for Bob Kunde

 

Life is a little short and a lot of nothing.

Give me the burlesque bosom of the fowl and the funny,

That old comedian who twines his waxy curls.

He hops a penguin’s hop across the street

And stops a man from beating his dog.

“Oh!” he groans, “leave that poor beast alone,”

And throws his arms around its knotty mane,

Cupping the wet snout to his earlobe.

“Ahem,” says the owner, “that’s no dog,

That’s my wife you have in your shoulders.”

“Pardon me,” says the chap with appled cheeks,

And picks up his bowler’s hat, and dusts the brim.

 

Life is a lot to wait, and no quick going.

That was grandpa in his gown at St. Timothy’s,

His body the ribbed and sunken tubers for IV tubes,

For the hose vining out the windpipe,

His voice gone—only the morphine humming.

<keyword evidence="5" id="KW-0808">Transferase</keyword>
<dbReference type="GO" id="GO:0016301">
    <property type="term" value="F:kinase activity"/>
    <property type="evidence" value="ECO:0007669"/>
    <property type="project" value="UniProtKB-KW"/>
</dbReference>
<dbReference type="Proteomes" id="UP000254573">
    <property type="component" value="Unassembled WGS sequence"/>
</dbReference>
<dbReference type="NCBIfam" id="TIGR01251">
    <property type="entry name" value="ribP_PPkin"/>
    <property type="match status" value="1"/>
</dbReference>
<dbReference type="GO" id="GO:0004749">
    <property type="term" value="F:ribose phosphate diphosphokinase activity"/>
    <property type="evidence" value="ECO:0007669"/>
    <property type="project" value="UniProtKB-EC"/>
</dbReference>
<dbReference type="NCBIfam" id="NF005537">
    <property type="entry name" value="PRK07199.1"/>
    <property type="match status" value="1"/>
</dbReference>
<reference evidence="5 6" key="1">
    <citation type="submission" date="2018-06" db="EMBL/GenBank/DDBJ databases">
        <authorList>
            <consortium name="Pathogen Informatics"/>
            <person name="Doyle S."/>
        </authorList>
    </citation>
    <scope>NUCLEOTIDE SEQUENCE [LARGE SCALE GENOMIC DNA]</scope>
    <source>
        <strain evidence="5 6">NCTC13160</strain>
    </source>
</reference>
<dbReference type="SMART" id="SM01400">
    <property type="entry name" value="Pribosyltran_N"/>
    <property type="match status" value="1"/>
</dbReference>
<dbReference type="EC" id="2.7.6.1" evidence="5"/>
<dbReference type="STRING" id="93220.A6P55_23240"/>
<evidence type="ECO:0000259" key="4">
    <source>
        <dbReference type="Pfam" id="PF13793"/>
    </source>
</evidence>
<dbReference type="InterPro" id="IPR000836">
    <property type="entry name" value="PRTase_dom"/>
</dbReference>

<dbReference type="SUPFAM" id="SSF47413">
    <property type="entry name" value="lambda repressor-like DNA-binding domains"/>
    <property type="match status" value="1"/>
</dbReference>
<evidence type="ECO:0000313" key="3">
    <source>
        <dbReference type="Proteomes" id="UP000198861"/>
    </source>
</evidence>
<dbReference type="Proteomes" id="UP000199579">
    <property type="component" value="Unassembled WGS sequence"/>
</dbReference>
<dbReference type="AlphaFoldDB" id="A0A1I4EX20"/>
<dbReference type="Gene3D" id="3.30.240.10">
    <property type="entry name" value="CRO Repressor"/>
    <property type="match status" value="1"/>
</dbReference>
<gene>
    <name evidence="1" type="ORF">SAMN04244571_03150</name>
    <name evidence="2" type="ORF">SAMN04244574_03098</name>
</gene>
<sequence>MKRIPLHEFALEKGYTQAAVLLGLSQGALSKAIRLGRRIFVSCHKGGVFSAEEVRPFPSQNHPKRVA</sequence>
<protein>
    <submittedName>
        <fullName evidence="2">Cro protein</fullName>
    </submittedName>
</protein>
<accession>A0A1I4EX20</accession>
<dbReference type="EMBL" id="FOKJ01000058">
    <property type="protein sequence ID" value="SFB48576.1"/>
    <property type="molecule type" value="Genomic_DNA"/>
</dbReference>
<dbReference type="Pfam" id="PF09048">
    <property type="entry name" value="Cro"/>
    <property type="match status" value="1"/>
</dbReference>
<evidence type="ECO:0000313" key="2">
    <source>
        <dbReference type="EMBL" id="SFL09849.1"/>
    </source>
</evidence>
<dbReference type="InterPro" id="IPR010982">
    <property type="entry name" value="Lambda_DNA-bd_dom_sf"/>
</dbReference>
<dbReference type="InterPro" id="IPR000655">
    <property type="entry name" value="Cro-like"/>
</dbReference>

Death was intolerable, tapping its foot.

The doctor assured us nothing but the best.

I was sure he held out hope

So long as our insurance kept.

“Will he walk out?” I asked, and the doctor said, “Yes.”

“Will he play the piano again?” I said,

And the doctor said “He will play the piano again.”

“That’s good,” I sighed. “He never could before.”

 

Life is a lot of remembering those things we have forgot.

It is gum on the shoe, it is the stiff, folded bill

From the jeans pocket balmy from the dryer.

All that we carry coming back to us rediscovered.

But there is something profane in us that makes

New things out of those that were only recovered.

A dollar I was paid back by my pants,

Some stranger’s gum I unweb from the carpet.

And you, grandpa, gone now,

Who I remember, when I remember burlesque—

Boudoirs of dark oak and virginal theatrics,

Gin-wet ribalds and feathered women’s breasts,

Each show performing gaily God’s unremembered jest.


R. Charboneau

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